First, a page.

I have worked in the HIV field for over 10 years helping to lead Civil Society Organisation (CSO)-based efforts. Advocating for a robust HIV response has included holding government and other stakeholders accountable as well as supporting policies based on the best available evidence while highlighting the need for health system strengthening to ensure access to quality HIV treatment for the most marginalised groups. For the past two and half years, I have helped to lead a transnational activist coalition called the Coalition to Build Momentum Power Activism and Solidarity in Africa (COMPASS), which brings together Civil Society Organizations from the Global North and the Global South in a joint effort to shape funding, targets, policies and models to support a rights-based, comprehensive HIV response. Under the umbrella of AVAC, the core function is to prevent HIV infection. My role has been to help COMPASS coalition members/organisations define the local and national level constraints, make connections, share expertise and take the steps that bring about systemic change. Together we have influenced governmental decisions to adopt new evidence based and high impact policies, influenced funding decisions both at global and national levels, and addressed social and structural barriers to accessing HIV services for marginalised groups. COVID-19 is affecting the same communities that we have been working with all along. We are seeing a lot of disruption of HIV services due to COVID-19. Now, I am trying to support these same partners to shift tactics and approaches within a lockdown context, while also adjusting the strategic agenda so we can do everything possible to protect the HIV gains amassed this far as well as managing the intersection between the two pandemics. As a leader, I have had no choice but to quickly adjust and adapt how I collaborate with others to respond to those needs, spending more time talking to all partners to discuss emerging challenges and collectively find strategic and operational solutions. Most of our partners are now teleworking, something not all are used to, so I need to be supportive, flexible and available to minimise disruption in communication. I am passionate about programmes and approaches that meet the needs of women and girls, and the spikes in gender-based violence, unplanned pregnancies, disruptions in HIV prevention and treatment access are devastating—so I am also focused on finding ways to bring short-term relief and long-term change to women’s lives. A leader knows she has always got to be learning—so I am absorbing as much as I can about this novel virus so that I am more knowledgeable and can provide informed guidance and technical support to our partners.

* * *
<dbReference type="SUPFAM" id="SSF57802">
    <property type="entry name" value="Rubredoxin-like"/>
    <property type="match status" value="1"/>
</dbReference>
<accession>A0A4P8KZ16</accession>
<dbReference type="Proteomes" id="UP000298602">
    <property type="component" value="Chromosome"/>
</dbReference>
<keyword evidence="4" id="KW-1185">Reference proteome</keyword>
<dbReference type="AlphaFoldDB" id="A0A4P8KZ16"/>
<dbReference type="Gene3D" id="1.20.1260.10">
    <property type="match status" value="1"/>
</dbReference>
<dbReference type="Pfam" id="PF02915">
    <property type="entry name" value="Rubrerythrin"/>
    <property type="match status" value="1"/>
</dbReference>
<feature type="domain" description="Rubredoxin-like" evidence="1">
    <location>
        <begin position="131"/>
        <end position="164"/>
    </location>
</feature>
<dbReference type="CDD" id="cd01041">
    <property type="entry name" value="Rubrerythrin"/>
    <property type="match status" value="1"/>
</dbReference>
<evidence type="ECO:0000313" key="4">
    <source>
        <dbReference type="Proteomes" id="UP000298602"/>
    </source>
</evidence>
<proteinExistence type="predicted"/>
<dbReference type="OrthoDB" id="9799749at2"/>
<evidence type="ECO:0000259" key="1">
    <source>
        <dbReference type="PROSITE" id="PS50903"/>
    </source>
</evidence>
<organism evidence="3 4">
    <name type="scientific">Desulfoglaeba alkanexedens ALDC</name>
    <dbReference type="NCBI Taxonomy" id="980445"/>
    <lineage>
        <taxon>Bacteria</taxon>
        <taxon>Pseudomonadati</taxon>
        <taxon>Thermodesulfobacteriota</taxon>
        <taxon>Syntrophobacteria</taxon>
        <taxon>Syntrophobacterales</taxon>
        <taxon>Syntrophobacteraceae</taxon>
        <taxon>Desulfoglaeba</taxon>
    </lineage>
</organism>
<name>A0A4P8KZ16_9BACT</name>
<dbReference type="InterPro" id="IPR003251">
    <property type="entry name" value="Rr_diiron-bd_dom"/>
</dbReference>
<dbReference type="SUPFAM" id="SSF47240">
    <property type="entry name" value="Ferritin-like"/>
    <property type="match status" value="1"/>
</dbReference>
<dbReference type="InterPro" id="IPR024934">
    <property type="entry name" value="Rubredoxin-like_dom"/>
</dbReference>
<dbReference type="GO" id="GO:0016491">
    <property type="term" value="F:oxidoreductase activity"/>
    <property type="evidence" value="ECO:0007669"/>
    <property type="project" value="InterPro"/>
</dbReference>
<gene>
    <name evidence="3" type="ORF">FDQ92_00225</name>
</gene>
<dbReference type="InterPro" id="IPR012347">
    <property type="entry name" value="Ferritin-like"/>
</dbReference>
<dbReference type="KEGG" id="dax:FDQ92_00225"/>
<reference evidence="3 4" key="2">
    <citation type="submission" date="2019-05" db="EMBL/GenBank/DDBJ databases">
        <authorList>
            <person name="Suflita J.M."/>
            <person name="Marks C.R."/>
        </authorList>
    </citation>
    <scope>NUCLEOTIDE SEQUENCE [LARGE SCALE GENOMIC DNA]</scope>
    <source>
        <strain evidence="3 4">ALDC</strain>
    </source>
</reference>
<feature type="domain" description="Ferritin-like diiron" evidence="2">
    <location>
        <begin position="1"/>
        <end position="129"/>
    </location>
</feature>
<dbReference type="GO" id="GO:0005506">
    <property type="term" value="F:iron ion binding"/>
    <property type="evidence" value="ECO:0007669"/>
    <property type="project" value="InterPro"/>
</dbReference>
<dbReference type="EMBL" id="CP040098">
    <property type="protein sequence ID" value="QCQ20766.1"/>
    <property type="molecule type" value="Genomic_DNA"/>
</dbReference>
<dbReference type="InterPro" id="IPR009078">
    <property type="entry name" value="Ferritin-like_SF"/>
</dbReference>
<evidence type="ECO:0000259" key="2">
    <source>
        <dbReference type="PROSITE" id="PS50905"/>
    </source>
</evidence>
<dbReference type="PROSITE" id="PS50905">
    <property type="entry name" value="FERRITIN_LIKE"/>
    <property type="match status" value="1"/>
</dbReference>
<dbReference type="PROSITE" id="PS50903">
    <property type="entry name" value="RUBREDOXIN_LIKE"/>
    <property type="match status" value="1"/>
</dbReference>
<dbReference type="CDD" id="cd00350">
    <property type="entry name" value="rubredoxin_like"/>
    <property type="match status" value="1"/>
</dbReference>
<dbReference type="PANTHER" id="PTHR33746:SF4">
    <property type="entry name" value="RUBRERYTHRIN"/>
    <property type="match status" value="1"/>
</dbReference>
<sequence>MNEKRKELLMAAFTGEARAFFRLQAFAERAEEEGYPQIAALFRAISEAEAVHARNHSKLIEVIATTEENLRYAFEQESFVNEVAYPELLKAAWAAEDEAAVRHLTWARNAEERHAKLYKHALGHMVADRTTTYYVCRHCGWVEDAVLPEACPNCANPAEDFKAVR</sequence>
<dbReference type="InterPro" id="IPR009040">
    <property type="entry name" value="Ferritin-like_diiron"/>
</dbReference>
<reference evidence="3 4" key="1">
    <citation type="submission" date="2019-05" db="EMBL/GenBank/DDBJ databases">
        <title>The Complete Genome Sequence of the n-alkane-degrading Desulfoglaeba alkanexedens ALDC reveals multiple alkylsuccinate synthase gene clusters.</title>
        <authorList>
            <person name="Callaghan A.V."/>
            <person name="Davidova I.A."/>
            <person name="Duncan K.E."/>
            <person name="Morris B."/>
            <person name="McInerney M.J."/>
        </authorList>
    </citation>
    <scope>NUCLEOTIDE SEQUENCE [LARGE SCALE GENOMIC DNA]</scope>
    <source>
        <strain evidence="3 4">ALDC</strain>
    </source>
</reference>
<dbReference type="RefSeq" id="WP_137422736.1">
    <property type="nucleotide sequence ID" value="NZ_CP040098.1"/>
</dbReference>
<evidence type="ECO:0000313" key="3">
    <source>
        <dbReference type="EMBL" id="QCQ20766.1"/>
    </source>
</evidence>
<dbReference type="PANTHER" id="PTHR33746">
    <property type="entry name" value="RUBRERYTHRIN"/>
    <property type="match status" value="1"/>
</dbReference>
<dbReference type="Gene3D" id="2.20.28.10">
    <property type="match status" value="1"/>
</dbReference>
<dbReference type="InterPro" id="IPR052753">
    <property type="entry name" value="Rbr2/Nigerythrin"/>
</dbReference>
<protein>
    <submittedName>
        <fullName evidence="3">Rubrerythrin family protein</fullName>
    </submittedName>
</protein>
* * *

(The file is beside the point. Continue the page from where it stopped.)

What events in your past experience are most informing your leadership in this pandemic?

The past experiences and lessons from the work in HIV continue to inform the work I do with CSOs. Despite the obvious biological differences between the two pandemics, there is a lot to be leveraged from the response to each. Now, we know that COVID-19 requires the same skills used in the HIV response to find and trace suspected cases, treat as well as prevent new infections. As with HIV, we are also seeing the emerging need for more funding, new policies, health system strengthening and need for access to quality care for those affected. Community and Civil Society Structures built over the years for the HIV response are now leading the way in advocating for a robust COVID-19 response using pretty much similar strategies and with some modified approaches. As a CSO leader, I am using whatever I have learnt over the past 10 years to inform and help lead CSO efforts in the COVID-19 response.